These are the new settings (shown for channel 0)

  • LORA_RTTY_Frequency_0=<RTTY Frequency>.  Without this, RTTY will use the same frequency as LoRa.  I recommend that you keep the frequencies apart so that your RTTY receiving software does not try to track the LoRa trransmissions.
  • LORA_RTTY_Baud_0=<baud rate>.  Choose 50 (better range) or 300 (faster, allows for SSDV, easier for dl-fldigi to lock to).
  • LORA_RTTY_Shift_0=<carrier shift in Hz>.  The carrier shift must be numerically greater than the baud rate.  Note that the LoRa chip steps in multiples of 30.5Hz.
  • LORA_RTTY_Count_0=<count>.  This is how many RTTY packets are sent one after the other before transmitting any LoRa packets.  2 is recommended in case the RTTY decoder misses the start of the first packet.
  • LORA_RTTY_Every_0=<count>.  This is how many LoRa packets are sent one after the other before transmitting any RTTY packets.  Set to zero to disable LoRa (and only send RTTY).
  • LORA_RTTY_Preamble_0=<bits>.  Sets the length of preamble (constant carrier) before sending RTTY data.  Default is 8 and seems to be plenty.





  • Only 50 baud and 300 baud are currently supported.  This may change in future releases.
  • If you choose to interleave RTTY and LoRa, then any SSDV packets are only sent out over LoRa.
  • If you want to transmit SSDV over RTTY, then you need to disable LoRa transmissions on that module, and use 300 baud.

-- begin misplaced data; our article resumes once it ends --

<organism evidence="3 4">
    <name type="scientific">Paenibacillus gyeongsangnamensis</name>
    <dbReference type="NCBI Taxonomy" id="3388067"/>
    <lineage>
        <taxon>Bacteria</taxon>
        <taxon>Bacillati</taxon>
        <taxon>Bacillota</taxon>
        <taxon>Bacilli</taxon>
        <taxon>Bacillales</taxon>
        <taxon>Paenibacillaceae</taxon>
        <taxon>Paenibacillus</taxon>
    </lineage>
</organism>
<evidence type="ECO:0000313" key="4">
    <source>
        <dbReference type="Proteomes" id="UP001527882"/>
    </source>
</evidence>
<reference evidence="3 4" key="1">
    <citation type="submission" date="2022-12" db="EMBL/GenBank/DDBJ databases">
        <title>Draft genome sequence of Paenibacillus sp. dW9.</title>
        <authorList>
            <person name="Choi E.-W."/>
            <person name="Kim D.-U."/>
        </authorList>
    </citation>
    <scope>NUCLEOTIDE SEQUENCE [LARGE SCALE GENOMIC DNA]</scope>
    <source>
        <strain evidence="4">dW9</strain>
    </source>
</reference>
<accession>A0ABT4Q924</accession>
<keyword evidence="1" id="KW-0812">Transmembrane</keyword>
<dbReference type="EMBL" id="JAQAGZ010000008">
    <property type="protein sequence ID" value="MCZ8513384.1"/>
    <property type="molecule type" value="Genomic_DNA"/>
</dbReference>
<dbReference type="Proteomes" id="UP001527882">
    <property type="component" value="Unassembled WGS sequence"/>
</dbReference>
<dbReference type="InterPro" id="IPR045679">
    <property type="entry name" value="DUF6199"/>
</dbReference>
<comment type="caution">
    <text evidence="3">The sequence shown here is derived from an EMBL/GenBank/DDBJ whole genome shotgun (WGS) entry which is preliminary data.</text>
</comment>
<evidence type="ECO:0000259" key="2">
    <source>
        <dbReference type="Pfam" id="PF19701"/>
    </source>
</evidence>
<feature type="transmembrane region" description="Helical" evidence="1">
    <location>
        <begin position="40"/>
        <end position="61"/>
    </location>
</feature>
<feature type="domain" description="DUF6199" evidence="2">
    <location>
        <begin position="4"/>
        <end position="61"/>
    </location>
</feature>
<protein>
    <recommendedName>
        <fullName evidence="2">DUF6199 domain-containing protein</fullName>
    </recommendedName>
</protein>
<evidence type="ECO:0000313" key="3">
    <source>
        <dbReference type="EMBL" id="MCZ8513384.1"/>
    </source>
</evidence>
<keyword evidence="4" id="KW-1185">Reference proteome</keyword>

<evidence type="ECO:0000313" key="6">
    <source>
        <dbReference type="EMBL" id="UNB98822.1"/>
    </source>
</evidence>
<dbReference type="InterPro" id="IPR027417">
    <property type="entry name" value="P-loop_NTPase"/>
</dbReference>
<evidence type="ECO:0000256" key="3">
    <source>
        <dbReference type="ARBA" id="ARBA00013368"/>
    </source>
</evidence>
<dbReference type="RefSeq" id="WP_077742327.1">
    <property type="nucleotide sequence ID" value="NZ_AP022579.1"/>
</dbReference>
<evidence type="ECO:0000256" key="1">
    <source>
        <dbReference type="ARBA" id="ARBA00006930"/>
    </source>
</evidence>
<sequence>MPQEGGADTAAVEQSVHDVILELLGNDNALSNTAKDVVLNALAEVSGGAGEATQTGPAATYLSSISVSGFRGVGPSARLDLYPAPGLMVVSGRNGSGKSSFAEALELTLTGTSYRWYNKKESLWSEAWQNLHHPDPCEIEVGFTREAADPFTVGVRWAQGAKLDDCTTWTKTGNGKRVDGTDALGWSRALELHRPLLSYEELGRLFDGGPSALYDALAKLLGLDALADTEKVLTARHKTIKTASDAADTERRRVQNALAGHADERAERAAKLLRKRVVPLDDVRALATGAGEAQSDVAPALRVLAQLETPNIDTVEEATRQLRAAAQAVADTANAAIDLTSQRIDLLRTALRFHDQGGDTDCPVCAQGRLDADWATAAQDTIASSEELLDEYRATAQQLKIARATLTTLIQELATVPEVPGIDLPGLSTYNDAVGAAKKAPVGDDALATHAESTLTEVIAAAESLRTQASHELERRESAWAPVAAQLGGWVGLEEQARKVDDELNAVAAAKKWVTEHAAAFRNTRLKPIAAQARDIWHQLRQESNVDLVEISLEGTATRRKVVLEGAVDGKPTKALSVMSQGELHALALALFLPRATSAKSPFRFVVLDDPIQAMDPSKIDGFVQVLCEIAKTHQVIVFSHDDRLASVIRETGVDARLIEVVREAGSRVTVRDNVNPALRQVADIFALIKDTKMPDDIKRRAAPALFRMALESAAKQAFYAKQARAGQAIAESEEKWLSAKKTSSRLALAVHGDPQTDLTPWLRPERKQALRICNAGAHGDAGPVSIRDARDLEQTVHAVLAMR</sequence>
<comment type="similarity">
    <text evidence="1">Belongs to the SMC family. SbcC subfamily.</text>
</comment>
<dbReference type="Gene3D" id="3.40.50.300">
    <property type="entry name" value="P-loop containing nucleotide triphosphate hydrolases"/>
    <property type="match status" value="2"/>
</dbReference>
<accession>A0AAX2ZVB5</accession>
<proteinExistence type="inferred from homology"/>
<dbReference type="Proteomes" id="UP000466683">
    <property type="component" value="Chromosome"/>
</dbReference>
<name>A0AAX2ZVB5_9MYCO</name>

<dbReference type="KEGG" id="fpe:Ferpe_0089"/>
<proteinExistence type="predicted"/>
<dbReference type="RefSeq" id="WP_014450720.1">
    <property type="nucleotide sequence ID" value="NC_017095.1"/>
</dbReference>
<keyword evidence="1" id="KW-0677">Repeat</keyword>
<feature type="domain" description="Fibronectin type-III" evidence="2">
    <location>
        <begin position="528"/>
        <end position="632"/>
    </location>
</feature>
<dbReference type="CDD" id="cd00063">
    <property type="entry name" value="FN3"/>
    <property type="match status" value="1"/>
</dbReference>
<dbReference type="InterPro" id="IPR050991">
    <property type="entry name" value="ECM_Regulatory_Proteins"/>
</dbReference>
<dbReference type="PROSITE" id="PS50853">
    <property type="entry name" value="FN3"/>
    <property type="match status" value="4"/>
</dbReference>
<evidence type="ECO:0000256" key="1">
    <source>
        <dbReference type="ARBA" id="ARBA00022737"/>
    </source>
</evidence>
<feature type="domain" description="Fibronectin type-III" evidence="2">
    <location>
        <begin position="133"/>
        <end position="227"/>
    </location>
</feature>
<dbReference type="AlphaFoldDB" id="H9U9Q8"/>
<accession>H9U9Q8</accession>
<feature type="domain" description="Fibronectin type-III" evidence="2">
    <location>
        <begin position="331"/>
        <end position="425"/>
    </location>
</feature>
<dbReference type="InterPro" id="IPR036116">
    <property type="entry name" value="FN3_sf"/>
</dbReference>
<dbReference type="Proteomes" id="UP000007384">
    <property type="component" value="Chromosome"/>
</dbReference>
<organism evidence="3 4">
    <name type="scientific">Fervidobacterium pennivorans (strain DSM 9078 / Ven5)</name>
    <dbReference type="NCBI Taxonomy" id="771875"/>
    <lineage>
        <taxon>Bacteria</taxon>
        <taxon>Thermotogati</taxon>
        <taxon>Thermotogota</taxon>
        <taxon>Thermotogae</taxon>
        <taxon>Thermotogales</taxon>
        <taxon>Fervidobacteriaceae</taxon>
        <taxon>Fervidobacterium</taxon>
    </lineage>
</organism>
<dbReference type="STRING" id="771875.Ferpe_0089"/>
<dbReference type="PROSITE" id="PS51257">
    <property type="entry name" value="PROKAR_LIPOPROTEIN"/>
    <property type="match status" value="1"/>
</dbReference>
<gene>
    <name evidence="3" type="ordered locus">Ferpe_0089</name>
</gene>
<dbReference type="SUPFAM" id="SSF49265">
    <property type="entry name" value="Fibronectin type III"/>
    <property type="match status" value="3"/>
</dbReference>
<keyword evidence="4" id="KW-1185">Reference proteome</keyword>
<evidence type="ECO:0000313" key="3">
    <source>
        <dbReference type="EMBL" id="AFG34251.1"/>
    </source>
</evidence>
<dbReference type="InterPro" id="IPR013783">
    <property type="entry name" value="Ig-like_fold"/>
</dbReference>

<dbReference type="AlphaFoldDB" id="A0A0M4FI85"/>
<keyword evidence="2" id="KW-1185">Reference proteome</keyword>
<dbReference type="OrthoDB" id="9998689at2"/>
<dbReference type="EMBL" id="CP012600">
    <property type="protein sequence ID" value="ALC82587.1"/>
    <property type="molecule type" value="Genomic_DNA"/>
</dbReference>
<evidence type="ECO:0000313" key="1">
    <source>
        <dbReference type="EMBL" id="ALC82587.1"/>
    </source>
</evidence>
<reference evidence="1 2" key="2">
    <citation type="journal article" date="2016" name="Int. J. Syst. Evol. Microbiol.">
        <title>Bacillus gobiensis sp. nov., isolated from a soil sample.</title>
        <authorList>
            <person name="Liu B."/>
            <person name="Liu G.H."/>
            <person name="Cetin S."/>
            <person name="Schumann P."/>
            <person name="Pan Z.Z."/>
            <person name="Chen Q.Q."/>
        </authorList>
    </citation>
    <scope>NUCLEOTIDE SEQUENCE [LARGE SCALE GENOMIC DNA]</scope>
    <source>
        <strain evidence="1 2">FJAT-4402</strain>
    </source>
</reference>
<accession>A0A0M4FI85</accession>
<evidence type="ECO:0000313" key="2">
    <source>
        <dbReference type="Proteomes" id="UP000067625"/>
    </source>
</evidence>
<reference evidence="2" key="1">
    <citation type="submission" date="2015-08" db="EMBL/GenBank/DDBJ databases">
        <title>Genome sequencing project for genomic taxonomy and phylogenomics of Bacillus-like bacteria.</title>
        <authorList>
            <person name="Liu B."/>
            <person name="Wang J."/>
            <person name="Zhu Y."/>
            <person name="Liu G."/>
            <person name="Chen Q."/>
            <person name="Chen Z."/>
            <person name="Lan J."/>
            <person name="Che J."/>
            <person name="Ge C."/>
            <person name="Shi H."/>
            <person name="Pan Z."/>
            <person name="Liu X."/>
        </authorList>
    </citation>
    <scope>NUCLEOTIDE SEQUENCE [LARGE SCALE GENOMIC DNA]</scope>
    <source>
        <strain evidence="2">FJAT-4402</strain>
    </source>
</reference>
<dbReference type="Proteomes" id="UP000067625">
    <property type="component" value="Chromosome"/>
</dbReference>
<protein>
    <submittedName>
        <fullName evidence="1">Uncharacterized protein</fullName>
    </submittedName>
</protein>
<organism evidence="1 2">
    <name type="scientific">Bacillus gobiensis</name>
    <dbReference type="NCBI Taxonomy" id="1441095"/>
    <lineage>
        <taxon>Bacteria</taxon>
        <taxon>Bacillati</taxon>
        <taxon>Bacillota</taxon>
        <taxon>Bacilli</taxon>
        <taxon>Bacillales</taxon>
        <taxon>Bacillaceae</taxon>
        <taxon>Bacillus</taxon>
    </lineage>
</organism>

• You cannot have separate payload IDs for RTTY and LoRa on the same module.


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4 Responses to “RTTY Through LoRa Module”

  1. Charles Hennemeyer says:


    Could you tell me how to find those settings? I’m new to all this and cant figure out how to turn on RTTY over LoRA, I assume the software is already in the PiInTheSky that I just downloaded, and all I have to to is change the settings as you describe above?

    Thank you

  2. John Laidler says:

    I think you add the lines to the /boot/pisky.txt
    I’ve just tried this and on an SDR waterfall I can see the device is transmitting on two frequencies. It does a longish transmission on the LoRa frequency then a short burst on the RTTY frequency. The only change I made to Dave’s code was to change the last 0 to a 1 as my device has the LoRa module using channel 1.
    I’m new to all this and I haven’t configured my Fldigi to decode the RTTY transmission yet so I don’t know if it is sending garbage – but it is certainly sending something on the RTTY frequency.

  3. John Laidler says:

    A quick update to the above. I’ve managed to get the Fldigi to display something but it is just garbage. I’ve set the baud and shift correctly in the RTTY configuration but there are other controls such as parity and stop bits. I’ve tried every combination but nothing seems to make sense. The beacon is transmitting the LoRa packets correctly as the “balloon” appears on the Habhub tracker map.

  4. John Laidler says:

    Further update: I’ve now got the dl-fldigi decoding the transmissions received from an SDR running on my PC. The message is being correctly uploaded to the Habhub tracker map and a balloon has appeared over my house!
    Setting for the Modem are 600 custom shift, 7 (asci) bits, 0 parity and 2 stop bits. I am currently running at 50 baud rate but I have also tried 300.
    If trying to set this up I suggest disabling the camera as in between the lat and long etc packets it transmits the image which appears as garbage and makes you think it isn’t working. Many thanks to Dave for this facility.